Yesterday’s hike was quite nice. The mountains and valleys are varying shades of green and seem to go on forever.
I caught up with Tony and Molli on the trail. We hiked together for about 15 minutes and then stopped for a quick snack in Foncebadón. We exchanged small talk and caught up a bit. It was apparent they wished to hike the next sections on their own, so we said our goodbyes and I hit the trail.
A short distance down the trail, I came to the Puerto Irago Cruz de Ferro. It is a large iron cross, that has become an integral part of the Camino. Pilgrims have been bringing rocks from their home land and placing them at the base of the cross and saying a little prayer for years. Over time the mound has grown substantially. It’s quite a sight. I placed two rocks.
I arrived in Molinaseca shortly after 1pm. I found a hostel on the river and walked across the street to have lunch. Within a few minutes, Michael from Ireland arrived. He stopped and we had a few beers and caught up while I had lunch. He was pushing on to Ponferrada so only stayed for a short while. He’s quite a character. It was nice to catch up with him.
During our last encounter I asked him if something I had heard was true. I asked him, “I heard the Irish like to walk. Is that true?”
In a perfect Irish accent he says, “Oh yeah. There’s not much to do in Ireland. You can drink, or you can walk.”
Today was a grind. I had a 19 mile day but that wasn’t the worst part. 11 miles of the 19 were on concrete or asphalt. After days and days of walking, walking hard surfaces is murder on the feet. They ache with every step. There was no escape. Generally you can walk on the shoulder or even in the grass to break up the firmness. Not today.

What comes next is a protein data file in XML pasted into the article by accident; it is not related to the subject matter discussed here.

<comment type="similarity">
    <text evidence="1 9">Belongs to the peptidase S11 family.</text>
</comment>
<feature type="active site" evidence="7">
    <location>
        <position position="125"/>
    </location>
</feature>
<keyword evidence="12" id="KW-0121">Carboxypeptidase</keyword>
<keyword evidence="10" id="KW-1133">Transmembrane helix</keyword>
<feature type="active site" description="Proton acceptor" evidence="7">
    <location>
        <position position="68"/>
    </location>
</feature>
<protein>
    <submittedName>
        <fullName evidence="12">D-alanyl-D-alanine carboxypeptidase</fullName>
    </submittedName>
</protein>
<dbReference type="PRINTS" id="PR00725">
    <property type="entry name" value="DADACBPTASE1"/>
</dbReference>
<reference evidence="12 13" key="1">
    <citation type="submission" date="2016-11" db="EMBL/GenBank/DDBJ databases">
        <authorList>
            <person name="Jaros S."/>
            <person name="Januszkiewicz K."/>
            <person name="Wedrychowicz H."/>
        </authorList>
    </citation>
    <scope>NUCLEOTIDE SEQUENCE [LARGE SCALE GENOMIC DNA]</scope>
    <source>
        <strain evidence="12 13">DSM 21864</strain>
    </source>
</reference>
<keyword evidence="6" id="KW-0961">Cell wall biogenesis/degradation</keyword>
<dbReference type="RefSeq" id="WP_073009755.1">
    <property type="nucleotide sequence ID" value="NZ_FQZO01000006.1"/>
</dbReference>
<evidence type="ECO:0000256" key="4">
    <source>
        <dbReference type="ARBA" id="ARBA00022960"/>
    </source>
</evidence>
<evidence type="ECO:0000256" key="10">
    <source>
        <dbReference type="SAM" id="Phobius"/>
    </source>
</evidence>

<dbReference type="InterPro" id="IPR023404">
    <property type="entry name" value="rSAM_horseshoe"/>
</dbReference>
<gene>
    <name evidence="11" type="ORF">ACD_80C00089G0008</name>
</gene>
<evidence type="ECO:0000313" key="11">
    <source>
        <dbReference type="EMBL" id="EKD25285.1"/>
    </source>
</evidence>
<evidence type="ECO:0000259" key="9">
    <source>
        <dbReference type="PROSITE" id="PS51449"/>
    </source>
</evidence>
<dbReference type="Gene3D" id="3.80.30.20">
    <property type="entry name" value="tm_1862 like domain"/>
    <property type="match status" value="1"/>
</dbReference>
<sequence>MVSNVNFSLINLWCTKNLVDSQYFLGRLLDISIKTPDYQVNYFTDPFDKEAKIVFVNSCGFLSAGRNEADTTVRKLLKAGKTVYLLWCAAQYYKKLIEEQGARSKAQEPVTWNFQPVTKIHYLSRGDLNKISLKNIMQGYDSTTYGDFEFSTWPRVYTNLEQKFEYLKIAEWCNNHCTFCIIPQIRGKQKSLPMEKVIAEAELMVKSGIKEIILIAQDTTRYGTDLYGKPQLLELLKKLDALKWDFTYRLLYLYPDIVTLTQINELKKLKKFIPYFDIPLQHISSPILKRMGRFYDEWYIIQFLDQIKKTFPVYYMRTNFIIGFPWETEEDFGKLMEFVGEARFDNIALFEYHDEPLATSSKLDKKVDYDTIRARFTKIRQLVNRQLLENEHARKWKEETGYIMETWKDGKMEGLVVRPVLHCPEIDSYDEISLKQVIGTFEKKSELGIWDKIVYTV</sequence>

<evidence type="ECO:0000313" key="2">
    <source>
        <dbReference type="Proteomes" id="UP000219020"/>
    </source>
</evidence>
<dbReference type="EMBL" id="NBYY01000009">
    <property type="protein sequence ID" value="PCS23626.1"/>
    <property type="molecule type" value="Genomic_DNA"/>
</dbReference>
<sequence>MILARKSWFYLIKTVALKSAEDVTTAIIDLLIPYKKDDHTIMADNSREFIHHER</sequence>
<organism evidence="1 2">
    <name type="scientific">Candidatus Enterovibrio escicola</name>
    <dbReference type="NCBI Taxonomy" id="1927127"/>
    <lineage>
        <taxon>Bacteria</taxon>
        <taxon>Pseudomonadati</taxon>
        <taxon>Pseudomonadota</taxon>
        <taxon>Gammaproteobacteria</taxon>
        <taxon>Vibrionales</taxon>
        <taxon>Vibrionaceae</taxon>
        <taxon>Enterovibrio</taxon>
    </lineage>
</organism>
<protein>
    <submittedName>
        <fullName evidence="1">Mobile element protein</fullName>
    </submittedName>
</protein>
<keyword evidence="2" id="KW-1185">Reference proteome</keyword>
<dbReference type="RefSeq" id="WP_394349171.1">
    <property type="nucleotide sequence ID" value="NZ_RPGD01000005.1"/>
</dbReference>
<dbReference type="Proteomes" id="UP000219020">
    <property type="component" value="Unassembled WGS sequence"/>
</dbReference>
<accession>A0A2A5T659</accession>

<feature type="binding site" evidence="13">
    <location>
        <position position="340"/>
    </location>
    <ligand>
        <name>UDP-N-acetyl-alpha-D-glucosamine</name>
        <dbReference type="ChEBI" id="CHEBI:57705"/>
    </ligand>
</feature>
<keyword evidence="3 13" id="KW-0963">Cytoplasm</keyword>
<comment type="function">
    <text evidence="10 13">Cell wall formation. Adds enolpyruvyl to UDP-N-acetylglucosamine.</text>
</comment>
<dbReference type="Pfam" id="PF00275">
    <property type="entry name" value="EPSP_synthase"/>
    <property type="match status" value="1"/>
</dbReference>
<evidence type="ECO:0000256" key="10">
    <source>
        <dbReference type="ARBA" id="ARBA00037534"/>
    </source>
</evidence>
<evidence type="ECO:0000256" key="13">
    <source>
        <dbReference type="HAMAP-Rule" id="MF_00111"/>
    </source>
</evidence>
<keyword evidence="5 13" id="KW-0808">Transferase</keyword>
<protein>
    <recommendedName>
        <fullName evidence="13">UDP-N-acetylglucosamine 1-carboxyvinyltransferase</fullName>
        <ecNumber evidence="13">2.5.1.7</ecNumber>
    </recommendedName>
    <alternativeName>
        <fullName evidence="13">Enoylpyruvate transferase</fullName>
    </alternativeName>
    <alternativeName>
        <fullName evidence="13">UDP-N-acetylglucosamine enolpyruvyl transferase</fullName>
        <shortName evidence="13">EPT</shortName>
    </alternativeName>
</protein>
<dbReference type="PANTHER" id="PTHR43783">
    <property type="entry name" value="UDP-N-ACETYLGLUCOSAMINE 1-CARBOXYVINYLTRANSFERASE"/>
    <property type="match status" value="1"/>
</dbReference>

I find it rather humorous the guide books warn of a difficult road walk into Leon. Leon was a cake walk by comparison. I have tried to stay away from anti inflammatory drugs while hiking, but today was an exception. I didn’t get carried away, two 400mg doses 4 hours apart helped. I can’t imagine the agony had I not medicated a little.
The scenery was nice. I am still hiking through rolling hills, dotted with small towns. Walking between towns you pass many small farms, gardens and vineyards.
Since arriving in Spain, I have been amazed by the sheer volume of people whom have a small or even a large garden and grow their own food. It’s quite charming and an inspiration.
Another charming feature of the Camino, in many places fruit trees have been planted right along the route. This appears to be a relatively new idea as most of them are still juvenile, but what a great concept. Spain derives a huge amount of its tourism dollars from the Camino. It’s nice to see them spending some of those resources on the pilgrims.
It was quite hot today. I arrived in Villafranca del Bierzo shortly after 2. I was in a rush as siesta generally starts around 2:30 and it becomes next to impossible to get something to eat. As luck would have it today, most restaurants were still serving lunch.
I am growing weary of the food choices. I had paella for lunch, again. I’m really looking forward to the differing variety of ethnic foods we have at home. I fly back to the states two weeks from today!
What a whirlwind journey this has been!
And to add an amazing ending to a strenuous day. The Supreme Court ruled in favor of Marriage equality in all 50 states in the U.S.!!!!!!